Do you ever have those seasons where life feels just a little too full? Too many appointments, too many tasks on the to-do list, too many needs. As moms I think we regularly have to navigate busyness and implement self-care strategies so that we avoid burnout and stay relationally connected to our loved ones. But as our kids grow and they face busy schedules of their own, we then have the task of teaching them how to do the same.
Our family recently went through a particularly busy season. In addition to my work, toting my 4 kids to and from two different schools, cooking meals, doing laundry, etc, I also ended up driving one of my children around for sports and my daughter around for musical rehearsals and her job. As moms, we all have different capacities, but for me, this was definitely bumping up against the outer edges of my capacity.
As I was moving all day long from 7am to 7pm each day, I was feeling stretched to the max. Thankfully, I knew it was just a season, and because of learning the relational skills, I had tools in my tool belt to help me navigate my way through the busyness. I stopped and tuned in to how I was doing and shared this with my husband, I took breaks when I could (and savored them), and I even worked a few less hours. And, most importantly, I apologized when I blew it and was rude or snappy to someone because of the extra stress.
As I walked through this short season though, it was not just my own limitations I had to be mindful of. Two of my kids were also facing especially demanding schedules during this time. As I observed them hitting their limits, I was faced with the opportunity to tune into how these two were doing, teach them how to be aware of their own limitations, and guide them in how to find rest even in the busyness.
As an example, one of the kids was playing a sport several days a week, while also doing preparation for the physical fitness tests for his grade and preparing for a 4K Color Run. He started to get really wiped out and I could tell he was hitting his capacity. We had several conversations about him being in touch with how he was feeling and paying attention to what he needed during this busy time. We also talked about keeping hydrated and well-fed as a support to his body and not overdoing it physically during recess.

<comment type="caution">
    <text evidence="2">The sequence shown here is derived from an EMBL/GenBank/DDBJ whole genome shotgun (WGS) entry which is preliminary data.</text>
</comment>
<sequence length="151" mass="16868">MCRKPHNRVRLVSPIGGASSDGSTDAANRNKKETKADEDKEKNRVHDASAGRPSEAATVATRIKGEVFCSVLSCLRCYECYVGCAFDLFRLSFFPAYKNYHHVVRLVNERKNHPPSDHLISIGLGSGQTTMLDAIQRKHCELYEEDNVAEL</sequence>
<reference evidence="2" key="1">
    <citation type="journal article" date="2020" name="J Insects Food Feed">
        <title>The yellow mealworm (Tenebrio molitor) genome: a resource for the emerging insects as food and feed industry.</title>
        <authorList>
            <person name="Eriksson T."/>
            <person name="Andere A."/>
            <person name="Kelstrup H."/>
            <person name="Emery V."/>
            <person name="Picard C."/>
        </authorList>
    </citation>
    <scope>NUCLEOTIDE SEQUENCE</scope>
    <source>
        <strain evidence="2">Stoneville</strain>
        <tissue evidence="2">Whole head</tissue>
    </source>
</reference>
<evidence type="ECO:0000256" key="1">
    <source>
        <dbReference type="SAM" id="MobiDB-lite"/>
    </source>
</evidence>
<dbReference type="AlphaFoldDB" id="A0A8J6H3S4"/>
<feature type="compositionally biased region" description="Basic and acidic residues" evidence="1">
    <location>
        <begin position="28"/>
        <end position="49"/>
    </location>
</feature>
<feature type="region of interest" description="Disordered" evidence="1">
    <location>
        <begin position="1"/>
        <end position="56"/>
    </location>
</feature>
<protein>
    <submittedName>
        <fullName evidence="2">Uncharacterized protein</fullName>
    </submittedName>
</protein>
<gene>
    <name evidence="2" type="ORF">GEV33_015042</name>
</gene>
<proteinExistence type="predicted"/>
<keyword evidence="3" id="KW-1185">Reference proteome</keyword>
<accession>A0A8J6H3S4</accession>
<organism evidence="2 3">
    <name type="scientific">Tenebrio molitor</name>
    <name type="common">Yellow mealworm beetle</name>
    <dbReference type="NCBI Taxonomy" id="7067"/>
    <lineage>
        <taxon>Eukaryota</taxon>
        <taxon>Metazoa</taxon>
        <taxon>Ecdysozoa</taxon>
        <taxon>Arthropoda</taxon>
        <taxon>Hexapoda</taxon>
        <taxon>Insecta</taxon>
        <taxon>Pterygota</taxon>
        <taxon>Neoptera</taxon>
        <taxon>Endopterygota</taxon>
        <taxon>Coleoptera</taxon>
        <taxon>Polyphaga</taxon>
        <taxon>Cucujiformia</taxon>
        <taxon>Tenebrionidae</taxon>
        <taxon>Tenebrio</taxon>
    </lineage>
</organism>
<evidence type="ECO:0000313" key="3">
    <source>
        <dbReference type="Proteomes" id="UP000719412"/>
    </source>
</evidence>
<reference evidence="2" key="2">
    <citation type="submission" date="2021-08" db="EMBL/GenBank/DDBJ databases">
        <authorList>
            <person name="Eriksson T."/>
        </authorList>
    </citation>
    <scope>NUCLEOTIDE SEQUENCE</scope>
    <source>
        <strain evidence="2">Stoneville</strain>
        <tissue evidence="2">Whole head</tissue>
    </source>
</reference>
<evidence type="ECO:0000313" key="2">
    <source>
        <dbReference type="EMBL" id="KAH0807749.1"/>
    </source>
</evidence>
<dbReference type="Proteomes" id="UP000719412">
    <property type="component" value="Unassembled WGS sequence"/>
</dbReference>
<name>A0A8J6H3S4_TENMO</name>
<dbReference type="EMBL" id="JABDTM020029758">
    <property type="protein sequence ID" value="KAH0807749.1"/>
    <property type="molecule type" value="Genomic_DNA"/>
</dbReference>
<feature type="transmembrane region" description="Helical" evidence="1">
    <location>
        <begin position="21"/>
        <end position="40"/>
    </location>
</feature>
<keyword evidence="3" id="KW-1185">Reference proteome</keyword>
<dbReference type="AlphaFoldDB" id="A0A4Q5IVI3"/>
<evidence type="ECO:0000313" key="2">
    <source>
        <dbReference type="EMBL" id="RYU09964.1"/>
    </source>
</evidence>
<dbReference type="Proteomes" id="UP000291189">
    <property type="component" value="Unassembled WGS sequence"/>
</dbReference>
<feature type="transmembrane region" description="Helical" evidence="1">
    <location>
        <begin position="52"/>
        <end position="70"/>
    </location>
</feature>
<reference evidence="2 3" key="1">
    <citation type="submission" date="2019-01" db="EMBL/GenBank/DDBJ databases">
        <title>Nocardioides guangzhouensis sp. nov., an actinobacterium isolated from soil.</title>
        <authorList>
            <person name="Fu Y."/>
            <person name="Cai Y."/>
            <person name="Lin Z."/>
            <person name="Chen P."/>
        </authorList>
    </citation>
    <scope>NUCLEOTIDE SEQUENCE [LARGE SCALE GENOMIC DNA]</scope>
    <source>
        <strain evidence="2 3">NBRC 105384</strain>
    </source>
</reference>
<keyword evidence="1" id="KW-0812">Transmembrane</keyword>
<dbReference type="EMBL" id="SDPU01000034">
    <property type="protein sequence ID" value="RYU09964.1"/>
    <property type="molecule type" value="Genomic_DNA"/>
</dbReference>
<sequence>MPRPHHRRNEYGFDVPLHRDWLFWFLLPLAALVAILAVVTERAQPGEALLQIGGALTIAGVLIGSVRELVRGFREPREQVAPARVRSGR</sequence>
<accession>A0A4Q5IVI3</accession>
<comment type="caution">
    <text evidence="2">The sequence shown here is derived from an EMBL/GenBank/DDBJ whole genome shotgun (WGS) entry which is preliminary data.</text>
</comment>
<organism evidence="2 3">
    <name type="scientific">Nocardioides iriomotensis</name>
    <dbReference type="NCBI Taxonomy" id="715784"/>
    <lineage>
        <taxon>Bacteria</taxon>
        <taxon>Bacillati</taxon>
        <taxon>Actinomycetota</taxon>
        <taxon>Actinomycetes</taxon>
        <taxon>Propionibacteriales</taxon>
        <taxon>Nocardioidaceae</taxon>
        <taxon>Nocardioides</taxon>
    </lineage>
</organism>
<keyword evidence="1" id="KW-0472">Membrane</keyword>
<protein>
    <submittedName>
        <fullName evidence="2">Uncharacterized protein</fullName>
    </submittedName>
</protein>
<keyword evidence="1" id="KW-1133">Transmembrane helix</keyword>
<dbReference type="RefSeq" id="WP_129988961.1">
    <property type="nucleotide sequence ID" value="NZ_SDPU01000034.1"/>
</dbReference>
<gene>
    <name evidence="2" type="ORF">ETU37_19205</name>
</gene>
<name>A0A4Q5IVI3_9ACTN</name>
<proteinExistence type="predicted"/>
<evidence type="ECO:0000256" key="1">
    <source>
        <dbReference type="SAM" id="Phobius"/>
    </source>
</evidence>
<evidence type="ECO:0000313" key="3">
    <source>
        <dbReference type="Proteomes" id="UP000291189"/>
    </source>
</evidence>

This season provided him a chance to grow in his awareness of his own body and emotions. He had some rough moments but really did such a great time of tuning in to himself and recognizing what he needed. He started to go to bed earlier every night (on his own!), and he also found pockets of time to get more rest in. He was still super tired. But he was learning so much through the experience and, for the most part, able to stay relationally connected with the family.
As moms, one of the beauties of developing our own relational skills, is that we can then spread them to our children. I feel so thankful that I can help them learn things that I had very little grid for when I was their age. This particular busy season has passed for us. But we have learned lessons and developed skills that will continue to serve us as we face future busy and stressful times.0
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